The arrest of former prime minister Imran Khan sparked widespread unrest in Pakistan, prompting the top ambassadors of the United States and the United Kingdom to demand the “rule of law” be upheld.
US Secretary of State Antony Blinken said, “We just want to make sure that whatever happens in Pakistan is consistent with the rule of law, with the constitution.”
Speaking alongside Blinken, Foreign Secretary James Cleverly mentioned Pakistan, a member of the Commonwealth, as having “a longstanding and close relationship” with Britain. “We want that nation to experience peaceful democracy. Cleverly stated, “We want to see the rule of law upheld.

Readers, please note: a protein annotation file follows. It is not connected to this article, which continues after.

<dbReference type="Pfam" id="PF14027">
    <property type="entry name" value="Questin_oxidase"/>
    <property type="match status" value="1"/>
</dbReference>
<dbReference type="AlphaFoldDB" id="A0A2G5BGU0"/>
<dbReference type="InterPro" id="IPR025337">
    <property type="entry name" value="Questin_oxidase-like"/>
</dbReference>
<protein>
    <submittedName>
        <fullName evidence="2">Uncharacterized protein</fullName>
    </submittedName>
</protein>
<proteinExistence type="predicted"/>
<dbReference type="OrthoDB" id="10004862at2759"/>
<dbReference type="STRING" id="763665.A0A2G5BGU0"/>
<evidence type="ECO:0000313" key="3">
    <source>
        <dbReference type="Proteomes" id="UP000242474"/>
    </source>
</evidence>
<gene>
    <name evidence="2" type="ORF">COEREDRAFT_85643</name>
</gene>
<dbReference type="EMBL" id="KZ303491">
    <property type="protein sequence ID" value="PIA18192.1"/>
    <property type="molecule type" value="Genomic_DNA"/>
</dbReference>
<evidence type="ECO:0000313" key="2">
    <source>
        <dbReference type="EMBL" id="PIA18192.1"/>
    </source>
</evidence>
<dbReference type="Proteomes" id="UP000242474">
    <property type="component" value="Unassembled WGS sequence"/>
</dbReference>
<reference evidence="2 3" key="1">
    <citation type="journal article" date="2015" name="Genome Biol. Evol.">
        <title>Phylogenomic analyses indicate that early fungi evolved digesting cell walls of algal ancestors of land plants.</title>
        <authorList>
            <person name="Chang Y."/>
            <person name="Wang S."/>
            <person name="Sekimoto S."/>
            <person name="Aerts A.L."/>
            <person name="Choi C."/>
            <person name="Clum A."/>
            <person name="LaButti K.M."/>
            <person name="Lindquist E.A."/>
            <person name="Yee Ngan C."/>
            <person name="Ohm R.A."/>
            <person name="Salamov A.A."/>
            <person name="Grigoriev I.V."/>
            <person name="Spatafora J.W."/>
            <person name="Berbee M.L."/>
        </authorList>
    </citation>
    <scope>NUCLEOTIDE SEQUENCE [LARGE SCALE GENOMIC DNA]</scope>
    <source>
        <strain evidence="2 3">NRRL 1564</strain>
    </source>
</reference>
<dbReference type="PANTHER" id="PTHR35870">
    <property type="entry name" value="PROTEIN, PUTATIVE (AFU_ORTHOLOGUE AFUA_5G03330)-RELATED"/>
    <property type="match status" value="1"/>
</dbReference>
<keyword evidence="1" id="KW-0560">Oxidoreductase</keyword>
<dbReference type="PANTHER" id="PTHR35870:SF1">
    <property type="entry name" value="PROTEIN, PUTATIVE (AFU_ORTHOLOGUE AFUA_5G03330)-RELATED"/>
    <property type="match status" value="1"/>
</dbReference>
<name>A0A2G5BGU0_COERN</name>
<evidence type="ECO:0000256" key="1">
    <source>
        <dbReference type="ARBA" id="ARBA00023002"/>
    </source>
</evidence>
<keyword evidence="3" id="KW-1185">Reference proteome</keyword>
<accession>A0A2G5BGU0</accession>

Both declined to comment further, with Cleverly claiming he hadn’t received an exhaustive review of the circumstances.
White House Press Secretary Karine Jean-Pierre said, “As we have said before, the United States does not have a position on one political candidate or party versus another.”
Anwar Iqbal in Washington furthered that the United Nations stated on Tuesday that it will keep an eye on the political climate in Pakistan in the wake of Imran Khan’s imprisonment to ensure that all political actors in the nation were given equal treatment.
When questioned about Imran Khan’s detention, Farhan Haq, the UN Secretary-General’s deputy spokesperson, said, “Our concern is making sure that all of the political figures in Pakistan are treated fairly and, of course, that the due process is followed.”
Haq continued, “So, we will follow this process as it goes on to make sure that our concerns are being addressed.”